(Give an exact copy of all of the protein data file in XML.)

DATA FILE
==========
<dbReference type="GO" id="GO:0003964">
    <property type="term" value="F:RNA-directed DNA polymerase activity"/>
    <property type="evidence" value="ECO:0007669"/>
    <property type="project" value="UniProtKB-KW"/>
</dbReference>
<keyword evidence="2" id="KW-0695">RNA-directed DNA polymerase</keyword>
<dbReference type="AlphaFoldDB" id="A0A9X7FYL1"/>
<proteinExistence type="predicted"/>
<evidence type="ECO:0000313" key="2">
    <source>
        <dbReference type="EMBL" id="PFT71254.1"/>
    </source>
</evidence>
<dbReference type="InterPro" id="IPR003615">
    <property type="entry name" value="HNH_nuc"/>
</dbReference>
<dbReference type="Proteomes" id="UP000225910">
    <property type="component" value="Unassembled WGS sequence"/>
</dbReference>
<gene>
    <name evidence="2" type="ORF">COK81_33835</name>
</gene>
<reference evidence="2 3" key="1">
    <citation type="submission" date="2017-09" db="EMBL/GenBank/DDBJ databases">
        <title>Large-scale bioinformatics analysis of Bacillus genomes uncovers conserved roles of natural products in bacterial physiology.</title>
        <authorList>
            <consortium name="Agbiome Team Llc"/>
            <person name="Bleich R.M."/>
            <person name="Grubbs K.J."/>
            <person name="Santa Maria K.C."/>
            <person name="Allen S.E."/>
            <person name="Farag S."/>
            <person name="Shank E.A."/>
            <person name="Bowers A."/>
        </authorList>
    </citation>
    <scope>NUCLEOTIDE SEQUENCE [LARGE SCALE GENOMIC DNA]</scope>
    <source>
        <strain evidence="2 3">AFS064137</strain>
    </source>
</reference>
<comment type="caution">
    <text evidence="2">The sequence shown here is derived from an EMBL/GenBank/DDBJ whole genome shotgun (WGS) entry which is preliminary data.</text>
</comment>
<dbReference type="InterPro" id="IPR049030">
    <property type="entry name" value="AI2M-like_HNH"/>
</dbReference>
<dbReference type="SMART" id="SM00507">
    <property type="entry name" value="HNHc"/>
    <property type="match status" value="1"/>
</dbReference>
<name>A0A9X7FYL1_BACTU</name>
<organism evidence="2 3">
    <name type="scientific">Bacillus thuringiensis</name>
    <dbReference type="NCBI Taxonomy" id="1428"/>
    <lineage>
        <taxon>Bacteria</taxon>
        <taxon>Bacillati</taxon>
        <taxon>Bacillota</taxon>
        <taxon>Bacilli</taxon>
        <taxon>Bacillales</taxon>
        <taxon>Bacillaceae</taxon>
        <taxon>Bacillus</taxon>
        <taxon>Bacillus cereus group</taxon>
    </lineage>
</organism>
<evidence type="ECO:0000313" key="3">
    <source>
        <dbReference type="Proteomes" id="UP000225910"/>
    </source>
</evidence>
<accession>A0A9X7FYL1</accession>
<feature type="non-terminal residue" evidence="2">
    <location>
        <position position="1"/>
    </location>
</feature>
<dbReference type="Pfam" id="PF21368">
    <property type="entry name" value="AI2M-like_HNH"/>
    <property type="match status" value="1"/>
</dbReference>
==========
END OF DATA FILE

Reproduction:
<dbReference type="GO" id="GO:0003964">
    <property type="term" value="F:RNA-directed DNA polymerase activity"/>
    <property type="evidence" value="ECO:0007669"/>
    <property type="project" value="UniProtKB-KW"/>
</dbReference>
<keyword evidence="2" id="KW-0695">RNA-directed DNA polymerase</keyword>
<dbReference type="AlphaFoldDB" id="A0A9X7FYL1"/>
<proteinExistence type="predicted"/>
<evidence type="ECO:0000313" key="2">
    <source>
        <dbReference type="EMBL" id="PFT71254.1"/>
    </source>
</evidence>
<dbReference type="InterPro" id="IPR003615">
    <property type="entry name" value="HNH_nuc"/>
</dbReference>
<dbReference type="Proteomes" id="UP000225910">
    <property type="component" value="Unassembled WGS sequence"/>
</dbReference>
<gene>
    <name evidence="2" type="ORF">COK81_33835</name>
</gene>
<reference evidence="2 3" key="1">
    <citation type="submission" date="2017-09" db="EMBL/GenBank/DDBJ databases">
        <title>Large-scale bioinformatics analysis of Bacillus genomes uncovers conserved roles of natural products in bacterial physiology.</title>
        <authorList>
            <consortium name="Agbiome Team Llc"/>
            <person name="Bleich R.M."/>
            <person name="Grubbs K.J."/>
            <person name="Santa Maria K.C."/>
            <person name="Allen S.E."/>
            <person name="Farag S."/>
            <person name="Shank E.A."/>
            <person name="Bowers A."/>
        </authorList>
    </citation>
    <scope>NUCLEOTIDE SEQUENCE [LARGE SCALE GENOMIC DNA]</scope>
    <source>
        <strain evidence="2 3">AFS064137</strain>
    </source>
</reference>
<comment type="caution">
    <text evidence="2">The sequence shown here is derived from an EMBL/GenBank/DDBJ whole genome shotgun (WGS) entry which is preliminary data.</text>
</comment>
<dbReference type="InterPro" id="IPR049030">
    <property type="entry name" value="AI2M-like_HNH"/>
</dbReference>
<dbReference type="SMART" id="SM00507">
    <property type="entry name" value="HNHc"/>
    <property type="match status" value="1"/>
</dbReference>
<name>A0A9X7FYL1_BACTU</name>
<organism evidence="2 3">
    <name type="scientific">Bacillus thuringiensis</name>
    <dbReference type="NCBI Taxonomy" id="1428"/>
    <lineage>
        <taxon>Bacteria</taxon>
        <taxon>Bacillati</taxon>
        <taxon>Bacillota</taxon>
        <taxon>Bacilli</taxon>
        <taxon>Bacillales</taxon>
        <taxon>Bacillaceae</taxon>
        <taxon>Bacillus</taxon>
        <taxon>Bacillus cereus group</taxon>
    </lineage>
</organism>
<evidence type="ECO:0000313" key="3">
    <source>
        <dbReference type="Proteomes" id="UP000225910"/>
    </source>
</evidence>
<accession>A0A9X7FYL1</accession>
<feature type="non-terminal residue" evidence="2">
    <location>
        <position position="1"/>
    </location>
</feature>
<dbReference type="Pfam" id="PF21368">
    <property type="entry name" value="AI2M-like_HNH"/>
    <property type="match status" value="1"/>
</dbReference>